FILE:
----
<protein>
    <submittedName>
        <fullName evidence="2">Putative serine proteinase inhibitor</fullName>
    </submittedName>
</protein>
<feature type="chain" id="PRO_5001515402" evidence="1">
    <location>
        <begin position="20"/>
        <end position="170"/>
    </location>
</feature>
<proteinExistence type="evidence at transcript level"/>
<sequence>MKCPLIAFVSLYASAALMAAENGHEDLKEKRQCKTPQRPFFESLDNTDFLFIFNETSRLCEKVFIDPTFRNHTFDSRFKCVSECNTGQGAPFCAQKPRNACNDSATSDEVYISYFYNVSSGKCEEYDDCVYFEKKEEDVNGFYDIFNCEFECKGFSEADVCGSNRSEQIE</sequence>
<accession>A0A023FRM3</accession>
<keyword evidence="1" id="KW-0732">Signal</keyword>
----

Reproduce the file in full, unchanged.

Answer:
<protein>
    <submittedName>
        <fullName evidence="2">Putative serine proteinase inhibitor</fullName>
    </submittedName>
</protein>
<feature type="chain" id="PRO_5001515402" evidence="1">
    <location>
        <begin position="20"/>
        <end position="170"/>
    </location>
</feature>
<proteinExistence type="evidence at transcript level"/>
<sequence>MKCPLIAFVSLYASAALMAAENGHEDLKEKRQCKTPQRPFFESLDNTDFLFIFNETSRLCEKVFIDPTFRNHTFDSRFKCVSECNTGQGAPFCAQKPRNACNDSATSDEVYISYFYNVSSGKCEEYDDCVYFEKKEEDVNGFYDIFNCEFECKGFSEADVCGSNRSEQIE</sequence>
<accession>A0A023FRM3</accession>
<keyword evidence="1" id="KW-0732">Signal</keyword>